Study Popular Probiotic Works by Altering Gut Composition: It Takes A Village

Cort

Founder of Health Rising and Phoenix Rising
Staff member
Doctors thought probiotics impact some aspect of the gut itself but a recent study suggests a popular probiotic - Lactobacillus rhamnosus GG (LGG) - does its work by changing the composition of the gut. It only took a couple of weeks on the probiotic for it to have a significant effect on gut composition.

The researchers used new technology to assess the fantastically complex gut flora
"This is a new idea, that some probiotics may work by affecting the overall ecosystem of the gut," said Prof. Fraser. "Previously we tended to think that LGG and other probiotics worked directly on the host. I think this finding has many exciting implications." For one, Fraser says, it lends support to the idea that we need to look at the microbes in the gut as an interconnected ecosystem rather than a series of solitary bacteria. Modifying the behavior of microbes already in the gut may be just as important as adding any single species to this population.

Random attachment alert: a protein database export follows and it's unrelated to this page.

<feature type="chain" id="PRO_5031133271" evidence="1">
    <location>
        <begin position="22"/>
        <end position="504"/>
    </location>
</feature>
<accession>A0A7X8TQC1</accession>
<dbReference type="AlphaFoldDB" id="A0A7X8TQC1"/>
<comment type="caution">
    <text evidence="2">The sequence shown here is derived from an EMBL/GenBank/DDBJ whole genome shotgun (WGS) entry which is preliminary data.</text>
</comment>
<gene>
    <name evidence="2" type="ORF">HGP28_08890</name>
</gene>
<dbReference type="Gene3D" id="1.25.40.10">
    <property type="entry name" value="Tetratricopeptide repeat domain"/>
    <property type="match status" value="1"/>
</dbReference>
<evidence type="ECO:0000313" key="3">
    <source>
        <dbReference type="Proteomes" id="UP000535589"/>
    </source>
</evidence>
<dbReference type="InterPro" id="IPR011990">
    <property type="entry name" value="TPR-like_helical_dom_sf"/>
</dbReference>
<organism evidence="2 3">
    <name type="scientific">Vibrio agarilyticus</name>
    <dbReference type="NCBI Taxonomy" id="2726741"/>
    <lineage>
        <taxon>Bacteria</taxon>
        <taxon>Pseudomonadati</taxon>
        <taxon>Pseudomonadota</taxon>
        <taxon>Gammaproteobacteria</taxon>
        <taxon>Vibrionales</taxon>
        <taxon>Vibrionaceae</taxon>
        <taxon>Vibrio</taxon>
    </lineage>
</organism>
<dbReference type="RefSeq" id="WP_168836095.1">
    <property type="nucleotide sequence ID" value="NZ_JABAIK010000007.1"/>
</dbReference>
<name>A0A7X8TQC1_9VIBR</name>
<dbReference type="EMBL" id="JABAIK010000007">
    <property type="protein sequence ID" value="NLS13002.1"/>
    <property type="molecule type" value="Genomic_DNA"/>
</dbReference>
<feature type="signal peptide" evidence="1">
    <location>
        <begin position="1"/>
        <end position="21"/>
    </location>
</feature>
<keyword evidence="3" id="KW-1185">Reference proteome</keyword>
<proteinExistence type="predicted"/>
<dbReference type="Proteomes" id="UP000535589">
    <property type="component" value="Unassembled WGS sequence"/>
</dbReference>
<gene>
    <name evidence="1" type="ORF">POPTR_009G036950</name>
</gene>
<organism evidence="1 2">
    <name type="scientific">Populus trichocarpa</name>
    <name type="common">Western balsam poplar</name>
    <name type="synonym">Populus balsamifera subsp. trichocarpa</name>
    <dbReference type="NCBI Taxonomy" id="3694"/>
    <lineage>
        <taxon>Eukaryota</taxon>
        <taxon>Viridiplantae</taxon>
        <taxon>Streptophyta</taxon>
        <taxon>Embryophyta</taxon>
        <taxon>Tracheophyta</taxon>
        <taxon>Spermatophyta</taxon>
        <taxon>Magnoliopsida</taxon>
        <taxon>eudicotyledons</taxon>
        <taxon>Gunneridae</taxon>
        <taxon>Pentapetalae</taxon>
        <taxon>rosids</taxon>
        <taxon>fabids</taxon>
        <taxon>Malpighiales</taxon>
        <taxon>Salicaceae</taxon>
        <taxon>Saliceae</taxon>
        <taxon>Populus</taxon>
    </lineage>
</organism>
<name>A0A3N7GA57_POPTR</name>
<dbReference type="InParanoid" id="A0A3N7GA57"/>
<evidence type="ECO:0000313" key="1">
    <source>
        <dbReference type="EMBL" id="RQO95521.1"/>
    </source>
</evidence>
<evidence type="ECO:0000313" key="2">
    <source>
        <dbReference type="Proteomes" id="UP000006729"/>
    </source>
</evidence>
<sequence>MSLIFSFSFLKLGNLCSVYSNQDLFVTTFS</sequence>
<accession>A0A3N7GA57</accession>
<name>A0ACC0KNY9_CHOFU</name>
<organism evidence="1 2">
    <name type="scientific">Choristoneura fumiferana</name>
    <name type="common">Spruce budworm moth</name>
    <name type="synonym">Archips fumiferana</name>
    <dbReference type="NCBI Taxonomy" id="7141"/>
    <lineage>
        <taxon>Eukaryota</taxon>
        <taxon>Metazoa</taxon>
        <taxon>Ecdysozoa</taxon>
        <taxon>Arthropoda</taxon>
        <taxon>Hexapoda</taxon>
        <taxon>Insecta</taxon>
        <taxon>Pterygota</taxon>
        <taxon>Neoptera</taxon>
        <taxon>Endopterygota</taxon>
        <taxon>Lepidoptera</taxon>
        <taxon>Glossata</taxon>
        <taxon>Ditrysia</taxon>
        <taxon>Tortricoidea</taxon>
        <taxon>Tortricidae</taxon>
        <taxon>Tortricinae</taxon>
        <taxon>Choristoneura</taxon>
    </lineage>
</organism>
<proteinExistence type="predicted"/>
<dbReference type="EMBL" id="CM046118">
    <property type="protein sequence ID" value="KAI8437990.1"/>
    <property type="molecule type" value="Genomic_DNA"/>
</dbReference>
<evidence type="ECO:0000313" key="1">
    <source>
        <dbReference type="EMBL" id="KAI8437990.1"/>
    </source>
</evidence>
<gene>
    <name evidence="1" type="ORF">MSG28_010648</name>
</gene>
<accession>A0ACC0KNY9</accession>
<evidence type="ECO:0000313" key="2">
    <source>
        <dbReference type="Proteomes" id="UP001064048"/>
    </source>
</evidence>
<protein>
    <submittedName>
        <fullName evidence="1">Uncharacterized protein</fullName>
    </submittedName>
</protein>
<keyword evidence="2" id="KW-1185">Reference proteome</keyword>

It points to the rapid growth occurring in this field

"Dr. Fraser's study is not only fascinating, but it will help advance a rapidly emerging research area," said Dean E. Albert Reece, MD, PhD, MBA, who is also the vice president for Medical Affairs, University of Maryland, and the John Z. and Akiko K. Bowers Distinguished Professor and Dean of the School of Medicine. "In coming years, scientists will learn a great deal about the microbes that exist within us. I'm sure that Prof. Fraser, the Institute and the School of Medicine will be deeply involved in these trailblazing efforts."
 

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